Friday, 10 April 2015

Names to faces

So after my last post about outreaches in Vegas I was going to make one last post just about things leading up to my outreach in Thailand and Cambodia. Yesterday I felt like I needed to make a post about the people here in Las Vegas. I'm not talking about people that I'm friends with, or serve with here on base, I'm talking about the people on the streets of Las Vegas who would never ever be talked about because they live on the streets. The area that I live in is a probably one of the highest concentrated areas in Las Vegas for homelessness, and poverty. It's honestly just so sad walking around seeing people on the streets, and know that although they are everywhere no one sees them, and no one stops to notice them. One guy (who I will chat more about later) said that out of all the people that walk past him less than 5% acknowledge him, and less than 1% actually stop for him. I can't imagine living a life where circumstances led me to the streets and then just have everyone pass you by. One major thing I have learned about people living on the streets, is that you don't know their story unless you stop and ask them. As soon as you start hearing about how they used all their money to help their dying mother, or they had cancer and their insurance wouldn't cover all the treatment so they lost everything they had, that's when you start thinking twice before placing judgement and not stopping. So basically my goal for this post is introduce you to some otherwise forgotten people that I have met over the course of my time in Vegas.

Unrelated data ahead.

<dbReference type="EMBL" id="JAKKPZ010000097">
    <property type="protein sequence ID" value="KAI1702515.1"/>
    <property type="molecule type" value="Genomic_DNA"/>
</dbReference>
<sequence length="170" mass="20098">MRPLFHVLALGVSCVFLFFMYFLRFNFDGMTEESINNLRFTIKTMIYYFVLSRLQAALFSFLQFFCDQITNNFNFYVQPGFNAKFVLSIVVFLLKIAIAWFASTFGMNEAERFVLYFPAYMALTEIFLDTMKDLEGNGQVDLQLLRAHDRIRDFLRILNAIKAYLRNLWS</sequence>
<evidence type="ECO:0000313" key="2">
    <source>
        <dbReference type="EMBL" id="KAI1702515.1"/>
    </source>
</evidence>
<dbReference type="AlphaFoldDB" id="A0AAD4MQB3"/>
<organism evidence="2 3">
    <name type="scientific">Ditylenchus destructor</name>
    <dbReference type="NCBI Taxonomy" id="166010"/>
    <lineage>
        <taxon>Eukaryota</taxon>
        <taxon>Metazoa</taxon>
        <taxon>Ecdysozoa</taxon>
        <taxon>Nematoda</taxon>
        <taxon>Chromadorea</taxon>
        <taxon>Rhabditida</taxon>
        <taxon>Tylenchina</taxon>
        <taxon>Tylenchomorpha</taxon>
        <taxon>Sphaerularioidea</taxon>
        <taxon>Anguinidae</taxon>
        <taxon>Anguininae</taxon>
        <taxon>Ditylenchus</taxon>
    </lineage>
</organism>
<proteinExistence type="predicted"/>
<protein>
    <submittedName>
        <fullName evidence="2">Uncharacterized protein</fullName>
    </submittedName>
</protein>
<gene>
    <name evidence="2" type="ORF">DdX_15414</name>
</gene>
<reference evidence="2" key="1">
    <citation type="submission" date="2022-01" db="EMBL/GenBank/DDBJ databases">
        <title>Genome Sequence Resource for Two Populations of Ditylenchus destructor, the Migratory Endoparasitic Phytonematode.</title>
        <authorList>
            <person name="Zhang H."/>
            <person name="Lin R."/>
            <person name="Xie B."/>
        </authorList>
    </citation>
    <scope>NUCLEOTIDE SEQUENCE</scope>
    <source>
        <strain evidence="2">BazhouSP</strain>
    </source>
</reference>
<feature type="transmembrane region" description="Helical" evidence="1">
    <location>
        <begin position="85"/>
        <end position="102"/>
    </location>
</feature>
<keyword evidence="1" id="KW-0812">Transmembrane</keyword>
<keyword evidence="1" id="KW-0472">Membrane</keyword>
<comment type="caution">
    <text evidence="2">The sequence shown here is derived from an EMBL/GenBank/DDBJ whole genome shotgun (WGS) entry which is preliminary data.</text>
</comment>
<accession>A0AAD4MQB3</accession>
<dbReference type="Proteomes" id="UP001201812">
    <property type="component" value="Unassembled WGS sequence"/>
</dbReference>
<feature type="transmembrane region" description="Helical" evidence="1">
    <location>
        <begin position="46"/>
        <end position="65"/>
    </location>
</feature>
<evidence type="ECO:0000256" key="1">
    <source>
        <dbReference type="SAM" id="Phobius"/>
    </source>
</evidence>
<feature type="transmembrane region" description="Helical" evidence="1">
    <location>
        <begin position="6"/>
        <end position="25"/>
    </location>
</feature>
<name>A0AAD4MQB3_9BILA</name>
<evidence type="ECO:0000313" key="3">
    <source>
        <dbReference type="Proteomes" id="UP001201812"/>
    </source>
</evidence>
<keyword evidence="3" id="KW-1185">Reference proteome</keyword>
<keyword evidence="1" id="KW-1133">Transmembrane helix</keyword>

So the first person I want to talk about is named Russel. This experience and interaction with him has stuck with me ever since I met him about a month ago. So a few weeks back I was on Fremont Steet (in downtown Vegas) doing a general outreach like we do every week, just out loving people, blessing them, and praying for them. Then as I was walking I saw this man desperately trying to get someone to notice him. It wasn't like he was harassing them or anything in a negative way, he was one of the kindest beggars I had seen on Fremont. He kept saying "excuse me sir", "God bless you", "have a great day." I went up to him, asked his name, how he was doing, and then I just felt like I needed to buy him lunch. So I asked him what he wanted, and he said a filet-o-fish from mcdonalds. I told him he could get whatever he wanted, and then asked him what size fries he wanted, and drink, and let me tell you this entire time I could see how great duo this guy was. So I went over and got him his food, and came back. Before I left I asked if I could pray, and he was just as blessed by the prayer as he was the food. Anyways, a few weeks later I was out on Fremont again, and this homeless man stopped me, and said "you were the one who bought me lunch, thank you so much, that blesses me so much." I honestly was in complete shock that even like a month later this guy remembered me, and was hugely blessed by something as simple as a McDonald's meal. I also learned not to judge homeless people as they are just begging so they can get drugs, or alcohol, most of them have literally just been dealt a really awful hand at life and they are just trying to rebuild their lives with the little they have. Even though they are down, and things have taken a hard turn they still have so much faith that they will get out of this, they just need people to stop and care.